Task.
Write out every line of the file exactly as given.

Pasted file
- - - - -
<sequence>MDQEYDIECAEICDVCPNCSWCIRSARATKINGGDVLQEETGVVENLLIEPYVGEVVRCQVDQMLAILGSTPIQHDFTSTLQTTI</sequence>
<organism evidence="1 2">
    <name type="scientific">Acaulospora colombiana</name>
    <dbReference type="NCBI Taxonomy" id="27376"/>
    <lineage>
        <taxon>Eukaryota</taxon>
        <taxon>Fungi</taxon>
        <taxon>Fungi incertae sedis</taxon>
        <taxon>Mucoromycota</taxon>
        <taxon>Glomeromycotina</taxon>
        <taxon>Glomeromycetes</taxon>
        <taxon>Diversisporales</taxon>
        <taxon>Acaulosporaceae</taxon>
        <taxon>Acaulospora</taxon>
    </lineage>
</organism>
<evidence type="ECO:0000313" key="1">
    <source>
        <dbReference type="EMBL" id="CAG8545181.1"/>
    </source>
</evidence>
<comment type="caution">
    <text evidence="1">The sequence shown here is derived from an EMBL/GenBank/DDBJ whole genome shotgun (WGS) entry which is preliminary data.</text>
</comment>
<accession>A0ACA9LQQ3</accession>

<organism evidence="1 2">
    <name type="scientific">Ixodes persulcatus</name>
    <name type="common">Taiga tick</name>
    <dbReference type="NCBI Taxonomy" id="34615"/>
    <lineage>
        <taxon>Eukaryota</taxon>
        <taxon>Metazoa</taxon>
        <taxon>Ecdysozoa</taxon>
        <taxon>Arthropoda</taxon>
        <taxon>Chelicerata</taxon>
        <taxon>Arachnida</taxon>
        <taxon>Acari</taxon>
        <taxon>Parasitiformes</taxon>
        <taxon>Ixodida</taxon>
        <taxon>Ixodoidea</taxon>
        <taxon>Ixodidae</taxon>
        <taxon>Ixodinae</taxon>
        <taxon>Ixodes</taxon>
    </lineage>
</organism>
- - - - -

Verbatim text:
<sequence>MDQEYDIECAEICDVCPNCSWCIRSARATKINGGDVLQEETGVVENLLIEPYVGEVVRCQVDQMLAILGSTPIQHDFTSTLQTTI</sequence>
<organism evidence="1 2">
    <name type="scientific">Acaulospora colombiana</name>
    <dbReference type="NCBI Taxonomy" id="27376"/>
    <lineage>
        <taxon>Eukaryota</taxon>
        <taxon>Fungi</taxon>
        <taxon>Fungi incertae sedis</taxon>
        <taxon>Mucoromycota</taxon>
        <taxon>Glomeromycotina</taxon>
        <taxon>Glomeromycetes</taxon>
        <taxon>Diversisporales</taxon>
        <taxon>Acaulosporaceae</taxon>
        <taxon>Acaulospora</taxon>
    </lineage>
</organism>
<evidence type="ECO:0000313" key="1">
    <source>
        <dbReference type="EMBL" id="CAG8545181.1"/>
    </source>
</evidence>
<comment type="caution">
    <text evidence="1">The sequence shown here is derived from an EMBL/GenBank/DDBJ whole genome shotgun (WGS) entry which is preliminary data.</text>
</comment>
<accession>A0ACA9LQQ3</accession>

<organism evidence="1 2">
    <name type="scientific">Ixodes persulcatus</name>
    <name type="common">Taiga tick</name>
    <dbReference type="NCBI Taxonomy" id="34615"/>
    <lineage>
        <taxon>Eukaryota</taxon>
        <taxon>Metazoa</taxon>
        <taxon>Ecdysozoa</taxon>
        <taxon>Arthropoda</taxon>
        <taxon>Chelicerata</taxon>
        <taxon>Arachnida</taxon>
        <taxon>Acari</taxon>
        <taxon>Parasitiformes</taxon>
        <taxon>Ixodida</taxon>
        <taxon>Ixodoidea</taxon>
        <taxon>Ixodidae</taxon>
        <taxon>Ixodinae</taxon>
        <taxon>Ixodes</taxon>
    </lineage>
</organism>